Gettin' ready for the nursing home

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Gettin' ready for the nursing home

Postby jeffl » Sat Nov 17, 2007 4:26 pm

I had a weird thought while driving in to work this morning. Most of my harp playing over the years has been duo stuff, playing with a guitar player or piano player, and I've also done a fair amount of playin' in amplified bands and big acoustic jams. I wondered what I'll do when I'm too old to get around, and don't feel like drivin' to jams,etc. I figure it's time to go back to my roots and re-learn the old rootsy blues I started on: the stuff they used to call "Negro Spirituals" and the field hollers and gospel blues stuff. I prob'ly need to throw the harp rack back on and sit down at the piano and figure out how to play some of those old tunes again, and do some straight unaccompanied singing, with harp breaks and riffs. I need to get down closer to the ground again, gettin' ready for that day when I take my place in line, at the foot of the staircase to heaven.
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Postby dcblues » Sat Nov 17, 2007 9:13 pm

You should check out Elder Roma Wilson for inspiration. He plays harp and sings gospel, unaccompanied.

http://www.arhoolie.com/titles/429.shtml
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Postby jeffl » Sat Nov 17, 2007 9:43 pm

Tha's what I'm talkin' 'bout, dcb. Thanks. I also get inspiration from Walter Tore along the same lines. My original inspiration came from learning Rev. Gary Davis Jr. tunes out of a songbook and playing along with a guitarist buddy on those tunes. I later learned a bunch of 'em on piano. Alotta old blues guys jus' sang and played harp on those old field tunes.
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Postby blomax » Sat Nov 17, 2007 10:08 pm

:D Thats a great topic, I waited till 50 to get more serious with my singing and playing , I can afford the time more now and don't have to get a paycheck for my music. There used to be a "Pinedene Jazz Center" down the street from our jewelry shop, and there were always 5-6 old guys retired 65-80 yrs old down there singing playing acoustic and once in awhile amplified. It hurt our town a little bit when they closed it down. Now theres a guy who sits at the train station and blows his trumpet or plays his guitar. Sometimes he sings a bit, no one rally pays the guy any attention, but the other night he had a tripod mounted video cam going and taping himself. He's only around 50, but it made me think along the same lines as you Jeff.
And then there is the Pinetop method. He was to be one of the headliners for the Piedmont Blues Society about 10 yrs back. Specifics elude me but he was to play about 7pm and finally made the scene at 9-10pm and he rocked the house. Well, he was late because he was in jail or locked up somewhere , seems I remember Maryland. Bob Margolin and couple other guys had to go bail him out and bring him to the show.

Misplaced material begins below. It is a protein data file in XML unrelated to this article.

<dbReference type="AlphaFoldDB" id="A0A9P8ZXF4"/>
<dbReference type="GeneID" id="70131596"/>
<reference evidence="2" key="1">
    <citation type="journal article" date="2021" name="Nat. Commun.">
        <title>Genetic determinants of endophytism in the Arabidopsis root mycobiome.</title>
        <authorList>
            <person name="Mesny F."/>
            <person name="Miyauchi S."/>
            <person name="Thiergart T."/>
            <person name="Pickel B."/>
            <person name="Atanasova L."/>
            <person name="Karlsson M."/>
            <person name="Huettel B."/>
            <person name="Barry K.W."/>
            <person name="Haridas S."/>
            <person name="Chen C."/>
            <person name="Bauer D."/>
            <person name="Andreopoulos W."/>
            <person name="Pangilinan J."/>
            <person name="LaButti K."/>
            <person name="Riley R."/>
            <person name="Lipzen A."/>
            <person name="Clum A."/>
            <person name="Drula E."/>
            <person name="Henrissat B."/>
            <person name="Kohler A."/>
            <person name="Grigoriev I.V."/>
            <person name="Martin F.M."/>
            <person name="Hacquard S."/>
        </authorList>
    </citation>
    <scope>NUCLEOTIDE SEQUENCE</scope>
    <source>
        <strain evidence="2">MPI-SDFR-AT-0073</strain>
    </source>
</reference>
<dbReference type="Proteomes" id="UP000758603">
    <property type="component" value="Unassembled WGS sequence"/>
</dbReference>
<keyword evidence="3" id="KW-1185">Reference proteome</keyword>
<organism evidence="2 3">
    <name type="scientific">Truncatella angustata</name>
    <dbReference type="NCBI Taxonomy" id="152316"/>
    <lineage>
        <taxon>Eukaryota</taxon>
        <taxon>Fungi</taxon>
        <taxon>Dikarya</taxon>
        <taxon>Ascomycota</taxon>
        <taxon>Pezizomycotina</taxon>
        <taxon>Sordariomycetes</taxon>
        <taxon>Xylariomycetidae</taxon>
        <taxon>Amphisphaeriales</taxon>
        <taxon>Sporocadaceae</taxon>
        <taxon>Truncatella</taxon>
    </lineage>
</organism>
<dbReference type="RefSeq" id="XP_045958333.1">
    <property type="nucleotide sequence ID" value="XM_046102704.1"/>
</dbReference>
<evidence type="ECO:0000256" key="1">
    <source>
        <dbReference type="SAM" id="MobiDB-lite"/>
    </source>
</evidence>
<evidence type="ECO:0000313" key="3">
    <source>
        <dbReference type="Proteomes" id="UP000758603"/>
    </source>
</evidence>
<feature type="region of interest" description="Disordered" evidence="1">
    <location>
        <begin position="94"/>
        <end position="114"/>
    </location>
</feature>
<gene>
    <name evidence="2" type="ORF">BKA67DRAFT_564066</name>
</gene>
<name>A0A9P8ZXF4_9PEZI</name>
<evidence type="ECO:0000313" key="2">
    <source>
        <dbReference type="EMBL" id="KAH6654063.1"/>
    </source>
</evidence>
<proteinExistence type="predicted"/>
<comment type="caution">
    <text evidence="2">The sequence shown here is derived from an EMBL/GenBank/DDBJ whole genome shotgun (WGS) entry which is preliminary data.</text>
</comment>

I got started harpin from 2 inspirations , one was Terry McMillan, went to school with him and he used to play a lot, then went on to become nashville #1 session man. But the most inspiration wsa a chruch in downtown Durham, on Sat or Sun when one drove buy they were raising the roof with the best gospel in the world. It only took one visit and hearing them, with a full 5-7 piece group playing and anywhere from 100-200 folks there jamming out to get me in the spirit. I must have dropped in there 15-20 times in about a year. Last week at practice we put in a couple old gospel tunes I remembered from teen years and the guys loved it.
THanks for the topic Jeff, its good to be thinkin ahead. Blomax
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Postby ricochet » Sun Nov 18, 2007 1:22 am

Hee, hee, the spam word filter's still active. Turned the word "c-a-m" to "I'm a spammer and an idiot." That one's gotten me more than once. (When I was talking about engines' valve actuating mechanisms or similar mechanical devices.)
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Postby watertore » Tue Nov 20, 2007 12:04 am

jeffl wrote:Tha's what I'm talkin' 'bout, dcb. Thanks. I also get inspiration from Walter Tore along the same lines. My original inspiration came from learning Rev. Gary Davis Jr. tunes out of a songbook and playing along with a guitarist buddy on those tunes. I later learned a bunch of 'em on piano. Alotta old blues guys jus' sang and played harp on those old field tunes.


Thanks bubba! I can tell you this for a fact- when you are on your own, you have more freedom than you will ever have time to figure out. I really can't see ever going back to having a trio, or any multimusician setup. Walter
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Postby kingley » Thu Nov 22, 2007 6:32 pm

Ah! Elder Roma Wilson!!

What a great harp player.
I love playing this stuff.
I cut my teeth on playing country blues like Pick a Bale'o' Cotton and This Train!
Man this is the kind of blues that really makes you feel good.
It always reminds me that one of my ambitions is to play harp with a great gospel choir.

Love it, love it!, love it!

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